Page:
The International Monetary Fund has often been criticized for its rigid commitment to a doctrinaire view view of economic development. But the IMF did learn and adapt its policies as a result of the financial crisis. That is the conclusion of Cornel Ban and Kevin Gallagher, in their introduction to a special issue of Governance. Change was driven by three factors: “IMF staff politics, a string of innovations coming from academic and IMF economists, and the emerging economic powers’ creative leveraging of institutional fora.” Read the article. Related reading: On the Washington Post website, Ban and Gallagher recap the main findings from the special issue.
The United Kingdom was a “vanguard state” for experimentation with administrative reforms that came to be known as the New Public Management, or NPM. After three decades, what results has NPM produced in the UK? Christopher Hood and Ruth Dixon address that question in a commentary for Governance. Complaints about maladministration and judicial challenges to government action increased markedly, Hood and Dixon say, while administrative costs “rose substantially” in real terms. On the other hand, trust in government did not collapse, as many critics of NPM feared, and administrative costs did take up a smaller share of total public spending. The overall conclusion? “Government worked a bit worse and cost a bit more.” Free access to the commentary.
Related reading: In a commentary for Governance in July 2014, Jonathan Boston and Chris Eichbaum assessed thirty years of neoliberal reform in New Zealand, another “vanguard state” for NPM. Read their commentary.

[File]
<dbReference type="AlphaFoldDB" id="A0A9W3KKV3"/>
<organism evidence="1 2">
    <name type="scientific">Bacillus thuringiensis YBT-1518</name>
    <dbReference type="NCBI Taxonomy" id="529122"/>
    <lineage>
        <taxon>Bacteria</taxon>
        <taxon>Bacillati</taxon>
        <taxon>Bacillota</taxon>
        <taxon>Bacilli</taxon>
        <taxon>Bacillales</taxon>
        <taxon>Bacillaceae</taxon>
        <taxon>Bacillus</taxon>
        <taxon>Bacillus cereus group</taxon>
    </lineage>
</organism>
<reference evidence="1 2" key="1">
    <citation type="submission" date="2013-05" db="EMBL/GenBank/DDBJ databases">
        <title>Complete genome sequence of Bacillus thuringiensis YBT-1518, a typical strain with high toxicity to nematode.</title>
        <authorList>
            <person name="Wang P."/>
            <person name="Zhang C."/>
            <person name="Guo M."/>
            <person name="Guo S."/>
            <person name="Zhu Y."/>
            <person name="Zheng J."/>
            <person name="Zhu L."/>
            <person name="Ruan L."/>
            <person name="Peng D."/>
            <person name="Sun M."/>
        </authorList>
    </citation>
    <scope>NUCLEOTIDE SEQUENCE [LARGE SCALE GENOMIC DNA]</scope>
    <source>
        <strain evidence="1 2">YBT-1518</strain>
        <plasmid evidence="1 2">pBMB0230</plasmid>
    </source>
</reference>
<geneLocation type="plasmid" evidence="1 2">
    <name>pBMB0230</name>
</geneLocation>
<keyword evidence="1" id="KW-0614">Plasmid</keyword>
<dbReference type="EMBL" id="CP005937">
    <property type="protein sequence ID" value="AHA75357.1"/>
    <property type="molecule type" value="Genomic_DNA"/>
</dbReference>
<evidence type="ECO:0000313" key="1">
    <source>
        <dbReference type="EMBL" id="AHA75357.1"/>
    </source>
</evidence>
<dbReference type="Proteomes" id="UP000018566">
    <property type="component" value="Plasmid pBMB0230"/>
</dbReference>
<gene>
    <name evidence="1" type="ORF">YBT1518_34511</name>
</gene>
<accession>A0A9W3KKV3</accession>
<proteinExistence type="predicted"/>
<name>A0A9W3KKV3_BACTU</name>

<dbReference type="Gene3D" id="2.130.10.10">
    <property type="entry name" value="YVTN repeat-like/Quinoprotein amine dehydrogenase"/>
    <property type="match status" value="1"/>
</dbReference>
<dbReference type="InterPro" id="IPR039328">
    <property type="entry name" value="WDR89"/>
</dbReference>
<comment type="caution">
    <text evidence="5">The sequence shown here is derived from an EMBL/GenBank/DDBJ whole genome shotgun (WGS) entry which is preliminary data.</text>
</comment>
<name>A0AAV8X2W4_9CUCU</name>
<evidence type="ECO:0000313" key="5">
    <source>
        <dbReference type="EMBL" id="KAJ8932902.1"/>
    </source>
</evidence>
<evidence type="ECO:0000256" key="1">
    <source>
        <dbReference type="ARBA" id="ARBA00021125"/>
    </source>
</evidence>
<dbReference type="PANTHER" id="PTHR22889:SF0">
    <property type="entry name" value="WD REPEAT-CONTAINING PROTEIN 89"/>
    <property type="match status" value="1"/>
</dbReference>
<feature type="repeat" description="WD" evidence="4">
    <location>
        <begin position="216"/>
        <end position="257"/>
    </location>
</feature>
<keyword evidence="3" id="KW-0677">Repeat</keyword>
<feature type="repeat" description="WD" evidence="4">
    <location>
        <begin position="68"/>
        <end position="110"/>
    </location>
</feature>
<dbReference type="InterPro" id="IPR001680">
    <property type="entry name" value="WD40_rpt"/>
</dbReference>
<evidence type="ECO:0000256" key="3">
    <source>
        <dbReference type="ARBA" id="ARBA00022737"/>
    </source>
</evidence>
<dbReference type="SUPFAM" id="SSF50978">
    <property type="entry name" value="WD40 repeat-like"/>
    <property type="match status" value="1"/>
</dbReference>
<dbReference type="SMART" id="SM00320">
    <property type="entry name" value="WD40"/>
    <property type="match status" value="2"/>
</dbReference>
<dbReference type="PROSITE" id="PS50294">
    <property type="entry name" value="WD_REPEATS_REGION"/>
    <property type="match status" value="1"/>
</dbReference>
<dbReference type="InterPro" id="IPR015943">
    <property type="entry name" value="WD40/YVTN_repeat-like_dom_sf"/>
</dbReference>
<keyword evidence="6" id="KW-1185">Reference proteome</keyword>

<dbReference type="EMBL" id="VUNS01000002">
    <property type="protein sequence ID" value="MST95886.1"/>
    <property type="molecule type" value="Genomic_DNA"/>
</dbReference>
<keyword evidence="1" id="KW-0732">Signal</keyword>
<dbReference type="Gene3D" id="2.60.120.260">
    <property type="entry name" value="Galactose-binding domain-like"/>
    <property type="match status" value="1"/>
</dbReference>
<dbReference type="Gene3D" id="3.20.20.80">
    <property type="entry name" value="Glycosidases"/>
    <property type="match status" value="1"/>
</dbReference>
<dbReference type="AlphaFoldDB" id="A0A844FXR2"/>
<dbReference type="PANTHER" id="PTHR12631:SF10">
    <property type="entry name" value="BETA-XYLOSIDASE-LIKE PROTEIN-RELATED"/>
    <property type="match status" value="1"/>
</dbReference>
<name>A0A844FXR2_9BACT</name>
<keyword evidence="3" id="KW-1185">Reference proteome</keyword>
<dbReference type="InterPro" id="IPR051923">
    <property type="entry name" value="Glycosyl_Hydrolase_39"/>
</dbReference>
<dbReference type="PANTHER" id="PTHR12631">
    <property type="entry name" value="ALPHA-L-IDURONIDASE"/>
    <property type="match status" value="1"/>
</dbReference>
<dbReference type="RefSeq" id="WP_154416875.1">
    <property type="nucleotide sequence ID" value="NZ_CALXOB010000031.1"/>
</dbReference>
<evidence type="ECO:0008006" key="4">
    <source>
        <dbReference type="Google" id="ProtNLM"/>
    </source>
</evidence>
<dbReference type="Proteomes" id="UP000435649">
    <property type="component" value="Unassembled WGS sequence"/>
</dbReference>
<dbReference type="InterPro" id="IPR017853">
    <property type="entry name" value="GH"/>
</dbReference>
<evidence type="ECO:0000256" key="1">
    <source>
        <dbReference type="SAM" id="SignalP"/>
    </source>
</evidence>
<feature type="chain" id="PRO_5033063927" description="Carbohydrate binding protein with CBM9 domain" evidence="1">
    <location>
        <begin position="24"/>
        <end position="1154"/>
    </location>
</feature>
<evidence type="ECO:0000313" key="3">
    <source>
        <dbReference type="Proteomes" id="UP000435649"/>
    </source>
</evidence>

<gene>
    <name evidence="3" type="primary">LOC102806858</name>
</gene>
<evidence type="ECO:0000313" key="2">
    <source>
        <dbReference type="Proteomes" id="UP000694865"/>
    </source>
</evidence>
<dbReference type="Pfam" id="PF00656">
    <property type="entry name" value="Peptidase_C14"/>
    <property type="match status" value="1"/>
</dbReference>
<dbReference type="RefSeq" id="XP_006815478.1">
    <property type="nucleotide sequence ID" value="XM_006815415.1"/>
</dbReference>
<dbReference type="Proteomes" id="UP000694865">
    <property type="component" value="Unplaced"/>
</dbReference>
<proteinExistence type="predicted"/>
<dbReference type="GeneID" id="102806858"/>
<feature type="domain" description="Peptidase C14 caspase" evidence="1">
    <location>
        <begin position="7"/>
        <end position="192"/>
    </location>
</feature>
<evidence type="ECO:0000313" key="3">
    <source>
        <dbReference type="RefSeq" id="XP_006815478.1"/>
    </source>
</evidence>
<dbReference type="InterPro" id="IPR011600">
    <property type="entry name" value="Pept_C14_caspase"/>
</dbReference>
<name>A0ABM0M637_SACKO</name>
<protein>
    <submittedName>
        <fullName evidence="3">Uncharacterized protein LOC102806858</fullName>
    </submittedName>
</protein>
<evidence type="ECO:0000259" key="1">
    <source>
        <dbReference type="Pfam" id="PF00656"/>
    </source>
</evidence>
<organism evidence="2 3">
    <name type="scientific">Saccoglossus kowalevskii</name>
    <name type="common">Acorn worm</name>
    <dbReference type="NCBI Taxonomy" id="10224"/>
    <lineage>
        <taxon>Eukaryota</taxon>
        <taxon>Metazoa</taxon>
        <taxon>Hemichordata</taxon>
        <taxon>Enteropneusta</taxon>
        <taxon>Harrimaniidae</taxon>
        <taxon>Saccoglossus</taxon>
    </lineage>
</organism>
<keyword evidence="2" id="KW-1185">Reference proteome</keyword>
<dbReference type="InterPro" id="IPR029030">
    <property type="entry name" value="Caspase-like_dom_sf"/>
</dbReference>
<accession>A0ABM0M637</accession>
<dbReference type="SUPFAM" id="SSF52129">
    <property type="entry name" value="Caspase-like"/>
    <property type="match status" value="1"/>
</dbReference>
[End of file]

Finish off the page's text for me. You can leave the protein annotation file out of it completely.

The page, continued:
Last October, Governance published a special issue on state-building in areas of limited statehood. In their contribution, Melissa Lee, Gregor Walter-Drop, and John Wiesel questioned conventional wisdom that the state plays a central role in explaining variation in provision of essential services. Examining data from more than 150 countries, they found “remarkably little evidence of a consistent relationship between statehood and service delivery.” Read the article.
In a note on Governance Early View, B. Guy Peters and Jon Pierre commend the article for tackling a “fundamental research question in political science” but argue that the variables used in the study are “inadequate measures of the contemporary state and that the conclusions drawn in this article are therefore misleading.” Peters and Pierre provide a brief overview of difficulties in measuring the state and its activities. Free access to their response to the article.
Melissa Lee and Gregor Walter-Drop defend their approach to the measurement of statehood. This approach “avoids a developed country bias.” Moreover, “Our goal was to challenge the bias of conventional governance research that conflates statehood and service delivery.” The evidence suggests that the “core functions of the state” may not be as necessary for service provision as commonly assumed. Free access to their reply.
Matthew Flinders of the University of Sheffield also noted the discipline’s difficulties in a January 2014 commentary. “Political science has generally failed to fulfill its broader social responsibilities . . . It is — at least in some limited ways — to blame for ‘why we hate politics.'” Read the commentary.
A call for nominations for the 2015 Levine Prize has now been made. Details about the Prize, the 2015 call for nominations, and previous winners of the prize, are available on this page.